I didn’t mean to become a farmer. It just sort of … accidentally happened!
I didn’t grow up on a farm.
I didn’t even grow up in a rural area. We had cats and dogs, and once a hamster, but I never even touched a cow until I was an adult.
How did it happen?
In late 2001, my husband and I moved onto a six-acre patch of ground upon which we had built our new home. The plan was to live in the house a couple years and then move again.
I was nervous about living there. Our neighbors were far away, and our house was 600 feet from the road. What if there was an emergency? What if someone broke in? It was awfully dark out here at night.
After a few weeks, I adapted to my more rural lifestyle. I didn’t jump every time I heard a sound at night, and I started checking out the stars after dark. I’d never been able to see so many of them.
The next spring, we began planting trees. And the rest, as you could say, is history. I began to be a little more attached to our place as we planted fruit trees and flowers, and got things whipped into shape.
A few years later, the empty field next to us came up for sale. The only good building site was right next to where we had built our home. To keep neighbors from moving in and wrecking our privacy, we bought the nine-acre plot.
We began thinking of ways to use our property. One dream that we had always had was to have a few horses. We couldn’t afford them right then, but we decided that we should fence the field and put some cows on it. The cows could start putting money in the bank that we could use to buy horses in the future.
We began a small flock of chickens. I started getting more attached to the land. It felt more like home, and I began to think of myself as a farmer.
After we were able to buy an additional 28 acres, thoughts of selling our house and land fled. We were real farmers. We’d sweated over our miles of barbed wire as we fenced our property. We’d become very good at raising cattle. We finally got those horses we’d talked about all those years before. Words like “EPD,” “calving ease,” and “heirloom corn” became regular topics of conversation. I began to have thoughts of maybe buying a milk cow. I eagerly anticipated spring each year so that I could get in the dirt and start planting veggies.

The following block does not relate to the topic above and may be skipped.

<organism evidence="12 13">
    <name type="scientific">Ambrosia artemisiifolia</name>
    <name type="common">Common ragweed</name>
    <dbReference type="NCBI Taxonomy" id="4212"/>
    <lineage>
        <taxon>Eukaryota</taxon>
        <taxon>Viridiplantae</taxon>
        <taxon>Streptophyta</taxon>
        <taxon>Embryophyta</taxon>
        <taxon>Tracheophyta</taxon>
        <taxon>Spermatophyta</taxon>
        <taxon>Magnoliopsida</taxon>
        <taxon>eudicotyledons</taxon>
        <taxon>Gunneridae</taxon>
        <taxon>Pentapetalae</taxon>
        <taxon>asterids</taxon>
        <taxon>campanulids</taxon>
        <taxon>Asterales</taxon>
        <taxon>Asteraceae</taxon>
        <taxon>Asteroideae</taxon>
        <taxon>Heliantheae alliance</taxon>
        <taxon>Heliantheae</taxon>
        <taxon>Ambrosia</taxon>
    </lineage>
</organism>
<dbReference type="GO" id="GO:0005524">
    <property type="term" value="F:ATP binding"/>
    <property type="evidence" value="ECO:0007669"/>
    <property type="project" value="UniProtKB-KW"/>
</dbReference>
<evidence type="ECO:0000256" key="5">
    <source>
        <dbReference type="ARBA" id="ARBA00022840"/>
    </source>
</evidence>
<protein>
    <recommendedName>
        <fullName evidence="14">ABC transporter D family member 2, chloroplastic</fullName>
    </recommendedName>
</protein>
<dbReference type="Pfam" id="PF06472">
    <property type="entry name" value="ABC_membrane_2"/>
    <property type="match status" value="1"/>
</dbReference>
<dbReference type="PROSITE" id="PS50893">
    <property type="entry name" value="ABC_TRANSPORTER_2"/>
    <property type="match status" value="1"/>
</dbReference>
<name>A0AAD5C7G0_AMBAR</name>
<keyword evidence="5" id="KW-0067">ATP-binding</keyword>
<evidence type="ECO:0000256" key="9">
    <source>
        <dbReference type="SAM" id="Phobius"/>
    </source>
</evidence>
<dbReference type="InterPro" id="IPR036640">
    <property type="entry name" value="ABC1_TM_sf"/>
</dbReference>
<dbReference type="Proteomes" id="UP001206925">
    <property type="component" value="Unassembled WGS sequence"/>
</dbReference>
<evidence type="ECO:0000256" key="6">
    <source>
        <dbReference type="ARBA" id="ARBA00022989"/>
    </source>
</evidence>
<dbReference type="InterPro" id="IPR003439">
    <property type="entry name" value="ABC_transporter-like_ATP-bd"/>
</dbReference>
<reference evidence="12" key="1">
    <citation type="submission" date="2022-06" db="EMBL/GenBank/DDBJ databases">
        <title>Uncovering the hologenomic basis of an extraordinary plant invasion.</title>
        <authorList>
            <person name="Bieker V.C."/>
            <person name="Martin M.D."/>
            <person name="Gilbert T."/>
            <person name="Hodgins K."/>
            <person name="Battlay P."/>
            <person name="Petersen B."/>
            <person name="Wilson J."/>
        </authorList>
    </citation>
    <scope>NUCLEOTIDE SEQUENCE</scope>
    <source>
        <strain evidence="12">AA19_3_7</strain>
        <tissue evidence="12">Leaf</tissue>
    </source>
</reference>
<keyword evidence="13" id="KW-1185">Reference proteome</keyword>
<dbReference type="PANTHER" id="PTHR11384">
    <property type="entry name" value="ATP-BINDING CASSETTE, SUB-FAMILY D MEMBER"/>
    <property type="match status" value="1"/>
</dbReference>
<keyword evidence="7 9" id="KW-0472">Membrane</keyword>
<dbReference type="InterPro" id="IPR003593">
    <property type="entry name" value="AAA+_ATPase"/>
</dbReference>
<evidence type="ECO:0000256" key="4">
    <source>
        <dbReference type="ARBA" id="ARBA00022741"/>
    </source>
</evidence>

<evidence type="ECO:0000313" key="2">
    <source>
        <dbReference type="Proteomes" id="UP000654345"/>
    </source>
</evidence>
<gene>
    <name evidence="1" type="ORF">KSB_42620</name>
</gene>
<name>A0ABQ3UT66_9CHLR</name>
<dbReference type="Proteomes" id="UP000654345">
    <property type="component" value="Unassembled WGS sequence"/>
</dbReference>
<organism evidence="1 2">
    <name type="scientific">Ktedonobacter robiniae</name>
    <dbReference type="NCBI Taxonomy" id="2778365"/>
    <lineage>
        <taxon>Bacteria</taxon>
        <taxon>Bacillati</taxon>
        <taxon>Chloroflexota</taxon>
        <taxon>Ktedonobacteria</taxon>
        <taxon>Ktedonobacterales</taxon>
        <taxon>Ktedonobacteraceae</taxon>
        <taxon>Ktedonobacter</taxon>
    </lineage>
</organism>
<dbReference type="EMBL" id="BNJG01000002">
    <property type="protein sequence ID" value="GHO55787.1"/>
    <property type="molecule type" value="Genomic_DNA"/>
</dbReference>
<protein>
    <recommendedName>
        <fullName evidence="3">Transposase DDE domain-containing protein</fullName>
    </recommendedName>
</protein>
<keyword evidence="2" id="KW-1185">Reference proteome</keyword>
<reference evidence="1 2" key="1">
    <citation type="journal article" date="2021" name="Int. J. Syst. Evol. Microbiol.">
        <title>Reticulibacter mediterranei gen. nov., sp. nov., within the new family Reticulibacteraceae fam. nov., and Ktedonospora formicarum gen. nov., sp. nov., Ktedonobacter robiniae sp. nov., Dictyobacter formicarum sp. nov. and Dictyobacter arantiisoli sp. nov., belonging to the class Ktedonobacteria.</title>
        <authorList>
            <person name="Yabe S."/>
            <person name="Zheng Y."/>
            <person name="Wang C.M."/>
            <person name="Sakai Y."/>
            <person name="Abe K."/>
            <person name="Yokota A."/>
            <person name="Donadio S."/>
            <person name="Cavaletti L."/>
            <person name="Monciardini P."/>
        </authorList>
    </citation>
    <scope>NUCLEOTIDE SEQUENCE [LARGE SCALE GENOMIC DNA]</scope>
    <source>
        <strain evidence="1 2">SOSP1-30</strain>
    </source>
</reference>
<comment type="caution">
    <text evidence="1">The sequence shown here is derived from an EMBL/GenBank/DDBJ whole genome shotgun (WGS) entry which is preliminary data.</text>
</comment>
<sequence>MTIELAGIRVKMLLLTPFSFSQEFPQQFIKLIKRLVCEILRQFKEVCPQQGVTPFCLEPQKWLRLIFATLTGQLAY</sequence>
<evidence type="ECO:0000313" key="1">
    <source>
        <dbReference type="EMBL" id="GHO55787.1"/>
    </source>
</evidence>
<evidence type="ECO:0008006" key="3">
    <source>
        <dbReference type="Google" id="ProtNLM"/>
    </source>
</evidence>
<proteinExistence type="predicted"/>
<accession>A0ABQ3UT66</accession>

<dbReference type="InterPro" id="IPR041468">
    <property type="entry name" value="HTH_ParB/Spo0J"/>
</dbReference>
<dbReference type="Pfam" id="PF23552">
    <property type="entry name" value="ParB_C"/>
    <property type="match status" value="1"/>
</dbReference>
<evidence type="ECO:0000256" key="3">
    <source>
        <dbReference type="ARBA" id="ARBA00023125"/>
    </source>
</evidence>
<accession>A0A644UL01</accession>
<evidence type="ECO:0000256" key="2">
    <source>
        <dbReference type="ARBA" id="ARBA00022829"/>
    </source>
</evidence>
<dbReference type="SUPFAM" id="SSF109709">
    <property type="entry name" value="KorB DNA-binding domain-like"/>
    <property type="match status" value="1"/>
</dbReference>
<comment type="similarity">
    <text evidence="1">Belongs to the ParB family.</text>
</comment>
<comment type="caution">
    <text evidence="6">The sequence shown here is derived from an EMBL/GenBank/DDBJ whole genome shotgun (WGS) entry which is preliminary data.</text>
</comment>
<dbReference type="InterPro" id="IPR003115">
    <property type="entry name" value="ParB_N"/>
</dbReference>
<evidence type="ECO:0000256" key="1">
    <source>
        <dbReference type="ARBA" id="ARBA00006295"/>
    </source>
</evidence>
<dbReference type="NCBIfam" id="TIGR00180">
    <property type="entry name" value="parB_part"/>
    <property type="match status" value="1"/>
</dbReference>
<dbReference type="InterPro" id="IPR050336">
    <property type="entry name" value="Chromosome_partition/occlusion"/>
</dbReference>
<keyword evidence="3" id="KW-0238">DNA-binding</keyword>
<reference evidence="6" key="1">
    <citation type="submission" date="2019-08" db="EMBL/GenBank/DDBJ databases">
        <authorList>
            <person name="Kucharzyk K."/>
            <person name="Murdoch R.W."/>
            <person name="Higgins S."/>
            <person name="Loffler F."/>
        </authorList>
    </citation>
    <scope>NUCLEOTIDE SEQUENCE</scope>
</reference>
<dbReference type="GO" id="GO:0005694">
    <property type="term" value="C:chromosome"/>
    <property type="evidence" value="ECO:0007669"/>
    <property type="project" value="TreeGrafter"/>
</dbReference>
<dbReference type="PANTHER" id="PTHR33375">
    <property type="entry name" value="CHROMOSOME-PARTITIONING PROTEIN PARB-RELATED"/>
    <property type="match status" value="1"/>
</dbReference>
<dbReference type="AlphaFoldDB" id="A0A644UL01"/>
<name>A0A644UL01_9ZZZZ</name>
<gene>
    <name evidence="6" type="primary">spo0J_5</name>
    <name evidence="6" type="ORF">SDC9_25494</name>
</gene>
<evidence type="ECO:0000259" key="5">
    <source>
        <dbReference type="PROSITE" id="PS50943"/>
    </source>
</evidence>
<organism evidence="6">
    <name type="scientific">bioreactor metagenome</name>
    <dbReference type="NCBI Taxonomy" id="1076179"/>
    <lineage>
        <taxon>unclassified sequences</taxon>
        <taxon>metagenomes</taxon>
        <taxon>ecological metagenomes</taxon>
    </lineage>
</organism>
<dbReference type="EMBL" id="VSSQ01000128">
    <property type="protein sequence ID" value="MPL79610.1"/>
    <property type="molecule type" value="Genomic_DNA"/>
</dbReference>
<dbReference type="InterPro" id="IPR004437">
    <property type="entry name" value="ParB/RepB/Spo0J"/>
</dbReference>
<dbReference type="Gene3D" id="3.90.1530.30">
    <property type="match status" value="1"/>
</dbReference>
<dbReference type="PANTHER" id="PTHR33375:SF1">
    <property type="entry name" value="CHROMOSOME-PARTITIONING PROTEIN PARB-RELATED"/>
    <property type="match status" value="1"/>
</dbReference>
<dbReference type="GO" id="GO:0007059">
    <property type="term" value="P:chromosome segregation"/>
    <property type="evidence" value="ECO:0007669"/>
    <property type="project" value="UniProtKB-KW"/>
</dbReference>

The hands of my family worked hard to make it a beautiful place.
This was our farm. It was our labor that made it our own.
But in a way it was more than that. It was more than my husband and I owning a farm. In a way, our farm owned us.
We are a part of this land. Here is where my four children will grow up. Their memories will be of this 43-acre chunk of land. They will know every knoll, every hillside like the backs of their hands. Their memories will be of riding horses on the back 40, raising calves and baby chicks. They will learn to work hard in the garden, pulling weeds and picking up rocks. Their memories will bind them to this place, so that even when they are grown and moved away, they will come back. They will roam the land and know that in a way, this land owns them too.
How did this happen? As a teen I was the typical shallow girl, in to shopping, fashion and movies. Farmers have dirt under their nails. They smelled like sweat and manure. They didn’t know about the latest television shows or celebrities.
Somehow, in the past 12 years, I’ve changed. Movies, television, fashion, and shopping no longer appeal to me. The magic of this small farm in Middle Tennessee has cast a spell over me.
I accidentally became a farmer.
And I love it!
The sun rises over our farm with the barn in the background and the silhouette of a cow in the foreground.
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